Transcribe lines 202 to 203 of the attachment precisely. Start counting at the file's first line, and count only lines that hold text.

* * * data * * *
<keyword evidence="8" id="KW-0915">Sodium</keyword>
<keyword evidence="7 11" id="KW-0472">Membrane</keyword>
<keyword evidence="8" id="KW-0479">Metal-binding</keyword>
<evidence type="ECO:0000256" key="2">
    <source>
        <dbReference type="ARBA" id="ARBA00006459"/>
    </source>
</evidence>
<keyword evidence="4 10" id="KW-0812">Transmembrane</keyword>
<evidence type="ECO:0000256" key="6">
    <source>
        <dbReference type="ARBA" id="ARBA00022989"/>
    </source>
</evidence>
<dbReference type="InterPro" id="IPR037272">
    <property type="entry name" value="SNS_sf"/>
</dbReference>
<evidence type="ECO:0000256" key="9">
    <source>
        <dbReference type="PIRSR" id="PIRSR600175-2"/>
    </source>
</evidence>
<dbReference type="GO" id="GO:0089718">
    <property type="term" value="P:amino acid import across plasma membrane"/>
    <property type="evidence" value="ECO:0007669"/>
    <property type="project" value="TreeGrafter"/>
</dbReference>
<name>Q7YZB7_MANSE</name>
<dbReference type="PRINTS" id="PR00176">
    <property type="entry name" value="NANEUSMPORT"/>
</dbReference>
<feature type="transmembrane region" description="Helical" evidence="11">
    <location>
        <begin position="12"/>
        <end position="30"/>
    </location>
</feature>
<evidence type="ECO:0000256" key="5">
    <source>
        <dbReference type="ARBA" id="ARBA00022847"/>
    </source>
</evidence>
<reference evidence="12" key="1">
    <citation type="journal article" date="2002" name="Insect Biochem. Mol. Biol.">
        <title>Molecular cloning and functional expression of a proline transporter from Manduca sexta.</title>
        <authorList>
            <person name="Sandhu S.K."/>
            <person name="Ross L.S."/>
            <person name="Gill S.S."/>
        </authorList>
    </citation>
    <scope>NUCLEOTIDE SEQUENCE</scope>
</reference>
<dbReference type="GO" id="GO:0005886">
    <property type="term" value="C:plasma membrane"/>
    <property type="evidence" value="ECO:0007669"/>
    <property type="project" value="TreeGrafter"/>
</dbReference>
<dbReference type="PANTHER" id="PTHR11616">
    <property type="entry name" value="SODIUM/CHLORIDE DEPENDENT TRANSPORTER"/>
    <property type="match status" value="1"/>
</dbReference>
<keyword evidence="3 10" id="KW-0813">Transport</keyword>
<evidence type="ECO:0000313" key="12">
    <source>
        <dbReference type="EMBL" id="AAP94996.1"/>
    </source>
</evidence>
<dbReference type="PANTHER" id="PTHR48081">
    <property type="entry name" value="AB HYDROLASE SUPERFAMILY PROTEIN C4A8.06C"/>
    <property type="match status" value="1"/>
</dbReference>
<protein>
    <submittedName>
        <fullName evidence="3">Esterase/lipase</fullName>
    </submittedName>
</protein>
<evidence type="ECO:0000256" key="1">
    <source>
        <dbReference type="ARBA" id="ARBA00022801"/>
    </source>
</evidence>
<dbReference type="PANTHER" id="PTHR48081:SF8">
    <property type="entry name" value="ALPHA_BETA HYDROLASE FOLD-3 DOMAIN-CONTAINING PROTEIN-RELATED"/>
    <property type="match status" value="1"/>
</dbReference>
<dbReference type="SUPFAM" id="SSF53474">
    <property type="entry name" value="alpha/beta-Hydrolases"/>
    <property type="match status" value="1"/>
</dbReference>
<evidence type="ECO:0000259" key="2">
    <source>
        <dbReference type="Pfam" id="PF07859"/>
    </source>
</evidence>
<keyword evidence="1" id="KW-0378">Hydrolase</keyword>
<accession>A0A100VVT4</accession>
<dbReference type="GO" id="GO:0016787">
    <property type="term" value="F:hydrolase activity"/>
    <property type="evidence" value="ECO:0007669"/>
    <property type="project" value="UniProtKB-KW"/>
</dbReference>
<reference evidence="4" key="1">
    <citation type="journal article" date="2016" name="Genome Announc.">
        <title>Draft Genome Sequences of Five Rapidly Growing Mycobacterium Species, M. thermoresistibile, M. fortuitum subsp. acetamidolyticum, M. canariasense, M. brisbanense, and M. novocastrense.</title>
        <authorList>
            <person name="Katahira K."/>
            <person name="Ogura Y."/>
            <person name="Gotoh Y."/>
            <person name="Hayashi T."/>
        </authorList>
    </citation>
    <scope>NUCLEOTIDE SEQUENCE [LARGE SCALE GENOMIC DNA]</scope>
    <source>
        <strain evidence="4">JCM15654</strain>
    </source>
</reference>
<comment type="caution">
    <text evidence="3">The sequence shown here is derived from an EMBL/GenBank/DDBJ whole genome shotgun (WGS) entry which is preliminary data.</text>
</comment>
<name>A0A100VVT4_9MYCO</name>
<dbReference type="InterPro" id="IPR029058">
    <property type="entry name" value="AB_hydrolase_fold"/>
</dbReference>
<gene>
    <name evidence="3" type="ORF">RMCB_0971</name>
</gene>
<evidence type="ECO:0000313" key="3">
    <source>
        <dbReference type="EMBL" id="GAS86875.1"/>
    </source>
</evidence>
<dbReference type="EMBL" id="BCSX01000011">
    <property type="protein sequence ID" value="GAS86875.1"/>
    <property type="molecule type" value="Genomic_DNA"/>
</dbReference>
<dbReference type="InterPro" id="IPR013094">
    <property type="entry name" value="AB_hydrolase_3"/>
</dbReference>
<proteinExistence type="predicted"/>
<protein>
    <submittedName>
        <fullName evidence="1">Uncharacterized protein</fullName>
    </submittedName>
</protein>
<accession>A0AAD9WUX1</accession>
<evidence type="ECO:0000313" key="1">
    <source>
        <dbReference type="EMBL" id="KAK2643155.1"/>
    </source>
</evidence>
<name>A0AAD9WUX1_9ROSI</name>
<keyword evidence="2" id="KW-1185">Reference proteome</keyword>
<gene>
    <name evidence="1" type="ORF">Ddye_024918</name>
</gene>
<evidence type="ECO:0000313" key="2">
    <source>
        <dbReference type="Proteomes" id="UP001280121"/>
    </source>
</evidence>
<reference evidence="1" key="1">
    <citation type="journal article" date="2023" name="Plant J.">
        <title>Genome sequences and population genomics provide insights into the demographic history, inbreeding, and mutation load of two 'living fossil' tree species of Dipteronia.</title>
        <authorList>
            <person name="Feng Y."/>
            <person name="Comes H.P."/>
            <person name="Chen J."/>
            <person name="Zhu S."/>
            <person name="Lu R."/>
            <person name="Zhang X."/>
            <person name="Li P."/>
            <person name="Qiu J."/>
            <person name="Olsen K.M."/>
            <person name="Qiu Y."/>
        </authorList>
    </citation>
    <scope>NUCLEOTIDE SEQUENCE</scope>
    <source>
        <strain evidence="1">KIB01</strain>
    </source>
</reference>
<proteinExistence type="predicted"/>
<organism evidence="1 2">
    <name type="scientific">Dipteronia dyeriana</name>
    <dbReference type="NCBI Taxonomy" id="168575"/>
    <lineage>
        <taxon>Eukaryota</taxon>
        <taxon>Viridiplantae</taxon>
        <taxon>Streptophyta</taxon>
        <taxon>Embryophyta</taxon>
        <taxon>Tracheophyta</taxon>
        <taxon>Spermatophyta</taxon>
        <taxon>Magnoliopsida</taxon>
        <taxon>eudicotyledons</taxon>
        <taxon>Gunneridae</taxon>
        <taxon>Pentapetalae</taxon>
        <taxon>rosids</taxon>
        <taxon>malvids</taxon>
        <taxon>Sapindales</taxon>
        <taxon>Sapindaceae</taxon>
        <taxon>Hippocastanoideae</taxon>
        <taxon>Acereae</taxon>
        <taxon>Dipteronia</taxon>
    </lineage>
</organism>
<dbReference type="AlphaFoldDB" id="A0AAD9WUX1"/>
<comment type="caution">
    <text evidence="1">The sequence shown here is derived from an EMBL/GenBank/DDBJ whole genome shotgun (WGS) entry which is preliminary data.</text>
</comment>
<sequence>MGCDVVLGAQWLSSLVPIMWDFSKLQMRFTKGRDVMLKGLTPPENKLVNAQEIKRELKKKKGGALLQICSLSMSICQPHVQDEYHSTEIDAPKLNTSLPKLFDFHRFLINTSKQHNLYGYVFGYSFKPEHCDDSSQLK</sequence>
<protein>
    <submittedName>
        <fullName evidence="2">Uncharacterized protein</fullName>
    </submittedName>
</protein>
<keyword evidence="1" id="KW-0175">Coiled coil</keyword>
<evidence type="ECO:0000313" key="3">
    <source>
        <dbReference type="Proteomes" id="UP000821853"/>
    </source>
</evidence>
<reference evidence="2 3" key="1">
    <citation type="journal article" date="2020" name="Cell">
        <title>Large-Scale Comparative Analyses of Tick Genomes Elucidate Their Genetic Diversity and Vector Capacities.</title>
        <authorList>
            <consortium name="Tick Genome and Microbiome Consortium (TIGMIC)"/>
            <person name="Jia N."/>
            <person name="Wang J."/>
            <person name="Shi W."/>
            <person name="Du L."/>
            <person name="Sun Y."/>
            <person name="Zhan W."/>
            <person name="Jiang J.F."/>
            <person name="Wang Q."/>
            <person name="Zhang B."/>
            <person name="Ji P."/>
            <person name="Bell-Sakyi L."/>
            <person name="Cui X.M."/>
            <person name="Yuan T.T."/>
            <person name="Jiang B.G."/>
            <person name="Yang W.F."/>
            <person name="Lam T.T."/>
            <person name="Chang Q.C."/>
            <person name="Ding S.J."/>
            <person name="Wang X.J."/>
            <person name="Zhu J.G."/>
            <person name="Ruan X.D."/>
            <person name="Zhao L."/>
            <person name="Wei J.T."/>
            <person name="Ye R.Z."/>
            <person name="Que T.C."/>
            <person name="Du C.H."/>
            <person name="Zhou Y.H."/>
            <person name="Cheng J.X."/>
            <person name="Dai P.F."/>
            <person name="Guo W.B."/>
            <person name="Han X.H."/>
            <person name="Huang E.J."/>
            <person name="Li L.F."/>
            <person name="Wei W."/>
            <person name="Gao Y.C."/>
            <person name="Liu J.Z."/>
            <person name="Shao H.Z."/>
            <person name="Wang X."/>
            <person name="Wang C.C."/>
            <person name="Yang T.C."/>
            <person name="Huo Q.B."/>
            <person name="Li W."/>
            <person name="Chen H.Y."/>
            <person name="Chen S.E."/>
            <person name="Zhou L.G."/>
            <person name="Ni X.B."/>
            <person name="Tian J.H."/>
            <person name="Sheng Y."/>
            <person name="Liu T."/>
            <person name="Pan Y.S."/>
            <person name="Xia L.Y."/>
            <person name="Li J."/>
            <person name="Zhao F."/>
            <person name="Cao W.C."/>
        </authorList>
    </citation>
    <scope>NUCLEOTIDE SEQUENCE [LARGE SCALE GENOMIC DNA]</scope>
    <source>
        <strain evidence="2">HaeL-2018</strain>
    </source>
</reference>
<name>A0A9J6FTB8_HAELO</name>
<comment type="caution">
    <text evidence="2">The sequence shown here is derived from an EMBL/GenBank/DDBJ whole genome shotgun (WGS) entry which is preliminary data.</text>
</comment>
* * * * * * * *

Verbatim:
        <taxon>Hippocastanoideae</taxon>
        <taxon>Acereae</taxon>